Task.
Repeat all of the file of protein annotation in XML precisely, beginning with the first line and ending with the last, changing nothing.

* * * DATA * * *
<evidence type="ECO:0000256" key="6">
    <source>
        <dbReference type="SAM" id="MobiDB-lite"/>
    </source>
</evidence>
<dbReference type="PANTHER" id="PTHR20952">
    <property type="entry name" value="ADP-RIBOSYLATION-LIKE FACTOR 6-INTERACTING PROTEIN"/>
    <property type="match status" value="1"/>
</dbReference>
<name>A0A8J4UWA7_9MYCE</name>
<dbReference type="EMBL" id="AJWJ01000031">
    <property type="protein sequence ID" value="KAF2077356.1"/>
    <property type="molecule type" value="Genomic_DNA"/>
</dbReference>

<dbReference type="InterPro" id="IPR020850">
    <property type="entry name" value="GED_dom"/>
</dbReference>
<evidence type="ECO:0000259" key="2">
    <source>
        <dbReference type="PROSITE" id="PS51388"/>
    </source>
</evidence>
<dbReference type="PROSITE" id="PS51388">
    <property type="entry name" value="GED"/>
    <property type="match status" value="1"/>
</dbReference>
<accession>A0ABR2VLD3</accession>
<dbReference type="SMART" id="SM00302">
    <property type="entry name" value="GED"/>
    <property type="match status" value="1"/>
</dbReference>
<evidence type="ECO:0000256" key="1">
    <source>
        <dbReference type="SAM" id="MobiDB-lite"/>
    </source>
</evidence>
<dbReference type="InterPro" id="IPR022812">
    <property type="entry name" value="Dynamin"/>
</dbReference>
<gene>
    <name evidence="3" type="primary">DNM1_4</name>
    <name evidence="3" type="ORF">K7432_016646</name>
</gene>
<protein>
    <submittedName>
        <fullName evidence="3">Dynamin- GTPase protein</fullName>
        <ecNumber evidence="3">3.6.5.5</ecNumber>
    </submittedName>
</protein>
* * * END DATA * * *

<evidence type="ECO:0000256" key="6">
    <source>
        <dbReference type="SAM" id="MobiDB-lite"/>
    </source>
</evidence>
<dbReference type="PANTHER" id="PTHR20952">
    <property type="entry name" value="ADP-RIBOSYLATION-LIKE FACTOR 6-INTERACTING PROTEIN"/>
    <property type="match status" value="1"/>
</dbReference>
<name>A0A8J4UWA7_9MYCE</name>
<dbReference type="EMBL" id="AJWJ01000031">
    <property type="protein sequence ID" value="KAF2077356.1"/>
    <property type="molecule type" value="Genomic_DNA"/>
</dbReference>

<dbReference type="InterPro" id="IPR020850">
    <property type="entry name" value="GED_dom"/>
</dbReference>
<evidence type="ECO:0000259" key="2">
    <source>
        <dbReference type="PROSITE" id="PS51388"/>
    </source>
</evidence>
<dbReference type="PROSITE" id="PS51388">
    <property type="entry name" value="GED"/>
    <property type="match status" value="1"/>
</dbReference>
<accession>A0ABR2VLD3</accession>
<dbReference type="SMART" id="SM00302">
    <property type="entry name" value="GED"/>
    <property type="match status" value="1"/>
</dbReference>
<evidence type="ECO:0000256" key="1">
    <source>
        <dbReference type="SAM" id="MobiDB-lite"/>
    </source>
</evidence>
<dbReference type="InterPro" id="IPR022812">
    <property type="entry name" value="Dynamin"/>
</dbReference>
<gene>
    <name evidence="3" type="primary">DNM1_4</name>
    <name evidence="3" type="ORF">K7432_016646</name>
</gene>
<protein>
    <submittedName>
        <fullName evidence="3">Dynamin- GTPase protein</fullName>
        <ecNumber evidence="3">3.6.5.5</ecNumber>
    </submittedName>
</protein>